1. ^ a b c d e f g h As of this edit, this article uses content from "Korean War - Facts & Summary", which is licensed in a way that permits reuse under the Creative Commons Attribution-ShareAlike 3.0 Unported License, but not under the GFDL. All relevant terms must be followed.
  2. ^ "The Armed Forces in the Korean War" Retrieved October 2, 2016
  3. ^ "The Korean War | 1950-1953" Retrieved October 3, 2016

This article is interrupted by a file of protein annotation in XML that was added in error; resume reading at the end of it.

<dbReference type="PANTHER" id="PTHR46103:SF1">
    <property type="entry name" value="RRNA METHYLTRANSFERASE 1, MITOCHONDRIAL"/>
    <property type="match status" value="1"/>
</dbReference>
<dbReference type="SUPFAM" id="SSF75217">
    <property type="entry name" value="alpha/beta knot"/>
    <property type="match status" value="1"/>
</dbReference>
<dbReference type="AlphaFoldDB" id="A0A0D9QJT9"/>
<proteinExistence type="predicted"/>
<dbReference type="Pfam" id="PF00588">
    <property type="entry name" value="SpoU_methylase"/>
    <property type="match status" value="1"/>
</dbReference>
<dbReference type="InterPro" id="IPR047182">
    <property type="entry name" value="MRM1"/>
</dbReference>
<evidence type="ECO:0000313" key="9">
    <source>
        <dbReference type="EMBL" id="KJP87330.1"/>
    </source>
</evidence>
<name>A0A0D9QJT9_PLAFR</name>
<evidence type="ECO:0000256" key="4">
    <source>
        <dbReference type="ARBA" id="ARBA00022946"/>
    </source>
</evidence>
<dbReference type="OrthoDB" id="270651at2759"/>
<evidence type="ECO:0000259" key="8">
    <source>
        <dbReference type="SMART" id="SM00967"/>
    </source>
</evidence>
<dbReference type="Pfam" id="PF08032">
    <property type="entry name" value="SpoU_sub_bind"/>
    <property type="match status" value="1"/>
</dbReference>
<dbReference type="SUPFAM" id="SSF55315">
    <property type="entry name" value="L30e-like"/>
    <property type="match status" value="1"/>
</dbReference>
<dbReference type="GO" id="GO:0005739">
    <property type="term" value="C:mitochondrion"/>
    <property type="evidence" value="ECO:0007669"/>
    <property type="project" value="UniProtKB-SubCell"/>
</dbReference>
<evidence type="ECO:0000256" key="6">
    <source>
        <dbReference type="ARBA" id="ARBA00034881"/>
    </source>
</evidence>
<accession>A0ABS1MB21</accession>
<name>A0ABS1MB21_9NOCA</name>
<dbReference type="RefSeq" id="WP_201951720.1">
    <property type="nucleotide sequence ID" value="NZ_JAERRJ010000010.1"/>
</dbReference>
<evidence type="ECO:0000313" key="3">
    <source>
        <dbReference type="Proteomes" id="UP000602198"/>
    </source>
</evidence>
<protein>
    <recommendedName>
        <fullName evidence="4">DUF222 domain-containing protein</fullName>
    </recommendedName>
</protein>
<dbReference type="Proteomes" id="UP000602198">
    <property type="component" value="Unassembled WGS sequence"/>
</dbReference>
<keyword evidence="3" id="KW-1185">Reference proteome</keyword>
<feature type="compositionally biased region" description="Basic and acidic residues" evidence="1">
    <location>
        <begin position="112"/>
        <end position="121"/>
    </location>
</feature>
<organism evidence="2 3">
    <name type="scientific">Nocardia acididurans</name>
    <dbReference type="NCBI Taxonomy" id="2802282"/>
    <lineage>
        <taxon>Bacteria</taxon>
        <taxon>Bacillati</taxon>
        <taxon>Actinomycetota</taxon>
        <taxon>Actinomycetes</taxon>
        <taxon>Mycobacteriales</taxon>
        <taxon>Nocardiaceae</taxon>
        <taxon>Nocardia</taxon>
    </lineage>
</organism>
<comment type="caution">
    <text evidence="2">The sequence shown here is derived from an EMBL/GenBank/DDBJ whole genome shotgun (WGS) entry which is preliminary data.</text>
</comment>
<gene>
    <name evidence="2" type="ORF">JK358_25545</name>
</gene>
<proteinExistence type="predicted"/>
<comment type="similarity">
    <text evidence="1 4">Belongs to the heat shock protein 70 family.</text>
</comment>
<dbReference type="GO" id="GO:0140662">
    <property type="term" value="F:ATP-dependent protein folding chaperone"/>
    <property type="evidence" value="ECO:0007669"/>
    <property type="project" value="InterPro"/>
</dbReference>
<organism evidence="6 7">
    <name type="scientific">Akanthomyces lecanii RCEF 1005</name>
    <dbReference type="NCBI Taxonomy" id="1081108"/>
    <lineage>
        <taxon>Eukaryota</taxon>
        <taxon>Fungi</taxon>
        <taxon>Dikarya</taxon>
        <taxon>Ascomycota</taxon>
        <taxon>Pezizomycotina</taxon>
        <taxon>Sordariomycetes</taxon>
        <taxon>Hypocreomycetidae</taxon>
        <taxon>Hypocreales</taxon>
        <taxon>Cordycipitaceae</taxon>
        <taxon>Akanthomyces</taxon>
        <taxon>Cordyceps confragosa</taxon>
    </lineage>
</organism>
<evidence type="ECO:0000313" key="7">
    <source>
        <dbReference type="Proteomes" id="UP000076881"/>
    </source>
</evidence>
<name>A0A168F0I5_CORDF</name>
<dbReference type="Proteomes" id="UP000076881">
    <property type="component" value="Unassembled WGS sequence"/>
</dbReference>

Further reading[edit]

  • Channing Liem (1993). The Korean War: An Unanswered Question (PDF). Pyongyang: Foreign Languages Publishing House. OCLC 938557461.
  • Echoes of the Korean War. Pyongyang: Foreign Languages Publishing House. 1996. OCLC 57386127.
  • Ho Jong-ho; Kang Sok-hui; Pak Thae-ho (1993). (2nd ed.). Pyongyang: Foreign Languages Publishing House. OCLC 33808161. External link in |title= (help)
  • Kim Jun-hyok; Kim Kwang-su, eds. (2018). War Veterans' Reminicenses (PDF). Translated by Mun Myong-song. Pyongyang: Foreign Languages Publishing House. ISBN 978-9946-0-1764-8.